Astrophysics Colloquium--Galaxy Evolution in the First Billion Years: How HST has Revolutionized Our View of the Universe (Speaker: Steven Finkelstein, University of Texas)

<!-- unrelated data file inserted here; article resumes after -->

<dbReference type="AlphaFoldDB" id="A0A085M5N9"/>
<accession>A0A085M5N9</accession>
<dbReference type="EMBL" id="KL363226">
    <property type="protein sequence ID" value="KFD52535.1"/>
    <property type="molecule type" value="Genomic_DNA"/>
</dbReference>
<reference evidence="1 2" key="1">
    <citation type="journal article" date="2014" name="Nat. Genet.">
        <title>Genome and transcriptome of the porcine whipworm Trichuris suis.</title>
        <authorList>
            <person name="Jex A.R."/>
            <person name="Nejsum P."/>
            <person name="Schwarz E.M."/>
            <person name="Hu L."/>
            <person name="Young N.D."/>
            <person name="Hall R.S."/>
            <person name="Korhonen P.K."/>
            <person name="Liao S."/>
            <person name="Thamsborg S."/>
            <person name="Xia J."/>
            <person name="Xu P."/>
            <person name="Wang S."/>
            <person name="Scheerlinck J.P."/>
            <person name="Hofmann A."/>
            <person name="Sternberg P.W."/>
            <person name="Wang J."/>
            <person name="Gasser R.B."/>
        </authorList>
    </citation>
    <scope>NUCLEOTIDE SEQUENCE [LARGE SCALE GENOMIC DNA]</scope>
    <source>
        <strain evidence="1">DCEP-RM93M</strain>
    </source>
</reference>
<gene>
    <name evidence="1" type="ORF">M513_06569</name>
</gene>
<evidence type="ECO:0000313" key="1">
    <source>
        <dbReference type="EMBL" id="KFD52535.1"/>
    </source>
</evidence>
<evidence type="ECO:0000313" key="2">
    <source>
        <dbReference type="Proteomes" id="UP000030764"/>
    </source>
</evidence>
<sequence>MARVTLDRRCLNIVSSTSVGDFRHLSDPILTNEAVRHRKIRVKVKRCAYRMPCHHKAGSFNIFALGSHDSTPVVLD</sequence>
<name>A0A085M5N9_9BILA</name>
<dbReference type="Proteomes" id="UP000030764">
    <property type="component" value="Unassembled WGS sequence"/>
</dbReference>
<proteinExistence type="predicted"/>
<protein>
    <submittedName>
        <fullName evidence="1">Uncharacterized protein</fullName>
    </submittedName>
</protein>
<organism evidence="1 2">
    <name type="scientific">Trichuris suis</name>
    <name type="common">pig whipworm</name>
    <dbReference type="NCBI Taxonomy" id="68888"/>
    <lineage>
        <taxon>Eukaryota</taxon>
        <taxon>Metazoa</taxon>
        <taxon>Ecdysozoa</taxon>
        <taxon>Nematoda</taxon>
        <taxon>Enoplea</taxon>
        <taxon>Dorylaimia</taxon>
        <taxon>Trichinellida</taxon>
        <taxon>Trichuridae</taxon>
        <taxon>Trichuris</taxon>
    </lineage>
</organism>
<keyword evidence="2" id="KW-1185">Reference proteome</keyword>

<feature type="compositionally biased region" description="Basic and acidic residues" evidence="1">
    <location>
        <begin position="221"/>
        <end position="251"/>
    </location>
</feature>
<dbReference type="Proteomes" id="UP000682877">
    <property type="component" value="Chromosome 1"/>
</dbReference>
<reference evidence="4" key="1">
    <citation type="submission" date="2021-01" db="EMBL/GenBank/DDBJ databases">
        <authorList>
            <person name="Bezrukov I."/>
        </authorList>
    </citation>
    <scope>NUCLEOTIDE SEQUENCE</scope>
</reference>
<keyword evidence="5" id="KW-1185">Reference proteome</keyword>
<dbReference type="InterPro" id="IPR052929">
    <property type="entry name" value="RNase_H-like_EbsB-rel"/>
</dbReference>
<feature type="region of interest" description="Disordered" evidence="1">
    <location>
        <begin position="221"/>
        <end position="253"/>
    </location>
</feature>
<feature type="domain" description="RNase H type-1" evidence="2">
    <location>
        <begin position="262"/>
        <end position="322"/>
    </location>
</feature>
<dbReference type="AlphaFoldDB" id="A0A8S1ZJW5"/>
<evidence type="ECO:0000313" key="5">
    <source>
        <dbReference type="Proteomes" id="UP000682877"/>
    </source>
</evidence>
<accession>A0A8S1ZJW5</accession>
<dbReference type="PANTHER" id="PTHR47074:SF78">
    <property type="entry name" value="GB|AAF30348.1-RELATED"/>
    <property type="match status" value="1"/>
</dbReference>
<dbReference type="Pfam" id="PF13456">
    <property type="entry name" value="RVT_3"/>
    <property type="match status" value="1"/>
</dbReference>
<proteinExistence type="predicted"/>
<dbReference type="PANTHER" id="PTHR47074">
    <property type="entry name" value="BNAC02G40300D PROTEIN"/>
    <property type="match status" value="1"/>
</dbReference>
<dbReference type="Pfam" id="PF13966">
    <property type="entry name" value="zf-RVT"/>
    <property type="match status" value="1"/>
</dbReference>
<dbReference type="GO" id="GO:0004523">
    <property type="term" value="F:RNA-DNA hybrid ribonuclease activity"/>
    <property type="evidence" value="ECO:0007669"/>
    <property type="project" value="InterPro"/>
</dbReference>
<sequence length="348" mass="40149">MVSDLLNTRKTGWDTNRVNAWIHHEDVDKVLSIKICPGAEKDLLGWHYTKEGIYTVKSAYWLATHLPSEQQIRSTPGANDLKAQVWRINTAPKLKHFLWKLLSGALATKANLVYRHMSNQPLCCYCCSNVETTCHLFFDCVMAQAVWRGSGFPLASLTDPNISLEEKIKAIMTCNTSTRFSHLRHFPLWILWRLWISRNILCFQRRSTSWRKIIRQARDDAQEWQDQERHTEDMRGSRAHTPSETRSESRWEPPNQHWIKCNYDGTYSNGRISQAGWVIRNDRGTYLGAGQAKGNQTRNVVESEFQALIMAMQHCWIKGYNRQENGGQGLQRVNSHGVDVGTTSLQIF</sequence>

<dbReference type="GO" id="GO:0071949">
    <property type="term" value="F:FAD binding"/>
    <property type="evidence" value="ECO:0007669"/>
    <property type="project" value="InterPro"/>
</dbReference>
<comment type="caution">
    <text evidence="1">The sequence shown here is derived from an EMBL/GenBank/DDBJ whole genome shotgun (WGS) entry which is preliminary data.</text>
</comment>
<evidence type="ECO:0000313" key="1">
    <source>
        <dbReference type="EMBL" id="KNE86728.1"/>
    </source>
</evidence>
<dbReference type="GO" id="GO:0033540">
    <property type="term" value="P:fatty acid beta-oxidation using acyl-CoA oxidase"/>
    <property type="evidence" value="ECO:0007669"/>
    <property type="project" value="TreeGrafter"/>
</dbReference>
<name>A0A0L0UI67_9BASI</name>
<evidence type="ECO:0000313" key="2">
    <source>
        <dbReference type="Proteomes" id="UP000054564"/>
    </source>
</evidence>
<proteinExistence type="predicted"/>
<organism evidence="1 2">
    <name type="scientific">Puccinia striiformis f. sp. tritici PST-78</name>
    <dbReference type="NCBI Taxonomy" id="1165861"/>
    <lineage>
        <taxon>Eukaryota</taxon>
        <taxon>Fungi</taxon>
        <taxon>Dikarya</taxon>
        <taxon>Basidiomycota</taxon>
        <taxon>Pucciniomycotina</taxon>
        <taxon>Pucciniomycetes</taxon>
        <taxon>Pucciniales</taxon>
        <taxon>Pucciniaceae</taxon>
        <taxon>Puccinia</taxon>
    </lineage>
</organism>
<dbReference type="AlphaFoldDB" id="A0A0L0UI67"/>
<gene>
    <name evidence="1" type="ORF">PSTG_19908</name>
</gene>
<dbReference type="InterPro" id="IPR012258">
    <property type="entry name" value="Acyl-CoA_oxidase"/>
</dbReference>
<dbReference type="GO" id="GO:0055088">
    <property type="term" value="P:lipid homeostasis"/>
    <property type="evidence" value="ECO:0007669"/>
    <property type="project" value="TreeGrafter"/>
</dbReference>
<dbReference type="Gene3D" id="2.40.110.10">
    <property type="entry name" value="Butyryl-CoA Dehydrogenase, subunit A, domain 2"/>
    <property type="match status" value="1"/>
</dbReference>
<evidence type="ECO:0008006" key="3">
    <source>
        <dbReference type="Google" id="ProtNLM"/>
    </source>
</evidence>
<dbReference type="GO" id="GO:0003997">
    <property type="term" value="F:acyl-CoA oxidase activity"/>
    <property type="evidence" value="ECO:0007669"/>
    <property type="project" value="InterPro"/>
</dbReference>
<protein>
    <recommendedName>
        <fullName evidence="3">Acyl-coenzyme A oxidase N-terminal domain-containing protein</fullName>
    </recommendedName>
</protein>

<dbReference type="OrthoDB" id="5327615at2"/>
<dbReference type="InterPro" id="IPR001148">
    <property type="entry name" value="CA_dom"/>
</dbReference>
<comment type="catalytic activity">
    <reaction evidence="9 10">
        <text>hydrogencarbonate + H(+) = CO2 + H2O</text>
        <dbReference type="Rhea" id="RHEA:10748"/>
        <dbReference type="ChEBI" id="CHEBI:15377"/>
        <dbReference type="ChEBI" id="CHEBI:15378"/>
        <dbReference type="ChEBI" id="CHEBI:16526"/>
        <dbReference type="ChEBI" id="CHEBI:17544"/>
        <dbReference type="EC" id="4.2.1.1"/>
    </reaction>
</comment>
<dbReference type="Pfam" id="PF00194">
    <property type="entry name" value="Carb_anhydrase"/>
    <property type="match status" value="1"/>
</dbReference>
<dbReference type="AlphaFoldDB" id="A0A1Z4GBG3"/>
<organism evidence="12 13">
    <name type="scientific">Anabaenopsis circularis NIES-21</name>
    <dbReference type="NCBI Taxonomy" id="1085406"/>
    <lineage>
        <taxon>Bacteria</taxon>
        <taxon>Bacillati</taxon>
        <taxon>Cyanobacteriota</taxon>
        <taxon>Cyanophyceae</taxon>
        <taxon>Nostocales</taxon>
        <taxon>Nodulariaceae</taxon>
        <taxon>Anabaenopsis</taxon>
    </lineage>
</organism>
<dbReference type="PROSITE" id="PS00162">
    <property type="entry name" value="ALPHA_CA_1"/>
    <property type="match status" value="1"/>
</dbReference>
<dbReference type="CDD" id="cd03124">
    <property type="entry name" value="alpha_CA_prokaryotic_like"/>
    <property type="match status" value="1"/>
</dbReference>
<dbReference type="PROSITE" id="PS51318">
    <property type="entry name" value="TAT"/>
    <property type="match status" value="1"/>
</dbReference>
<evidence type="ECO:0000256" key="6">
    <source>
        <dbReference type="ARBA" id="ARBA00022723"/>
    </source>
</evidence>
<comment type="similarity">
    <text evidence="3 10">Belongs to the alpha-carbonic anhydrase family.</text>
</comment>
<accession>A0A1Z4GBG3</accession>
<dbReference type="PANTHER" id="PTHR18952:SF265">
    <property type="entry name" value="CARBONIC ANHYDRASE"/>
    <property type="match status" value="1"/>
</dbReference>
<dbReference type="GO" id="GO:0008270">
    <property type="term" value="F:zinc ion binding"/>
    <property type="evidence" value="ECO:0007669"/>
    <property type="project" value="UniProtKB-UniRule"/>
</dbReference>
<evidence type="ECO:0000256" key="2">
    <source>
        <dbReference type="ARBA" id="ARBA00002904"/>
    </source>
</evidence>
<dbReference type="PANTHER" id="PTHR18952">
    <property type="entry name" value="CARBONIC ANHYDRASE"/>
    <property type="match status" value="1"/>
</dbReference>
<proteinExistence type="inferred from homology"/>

Abstract: The field of high-redshift galaxy evolution has experience an explosion over the past three years, thanks to the installation of the infrared-sensitive Wide Field Camera 3 on the Hubble Space Telescope. In the first few months after the servicing mission, numerous papers were published detailing the discovery of the first robust galaxy samples at z = 7 and 8, with the most distant galaxies dating only 500 million years from the Big Bang. Since that time, new deep and wide area surveys, such as the HST Multi-cycle Treasury Program CANDELS, has allowed us to take a detailed look into the properties of these galaxies. These data allow us to probe into the epoch when we expect to see galaxies vigorously building up their stellar, chemical, and dust reservoirs. I will discuss my ongoing work examining these enigmatic galaxies, first on understanding the colors of these galaxies, from which we have learned about the build-up of dust in the universe, as well as the possible presence of primordial stars. I will also show how we use these galaxies to probe the reionization of the intergalactic medium, which was likely ending around this epoch. Finally, I will detail key tests for the future, including those which can only be done with the James Webb Space Telescope.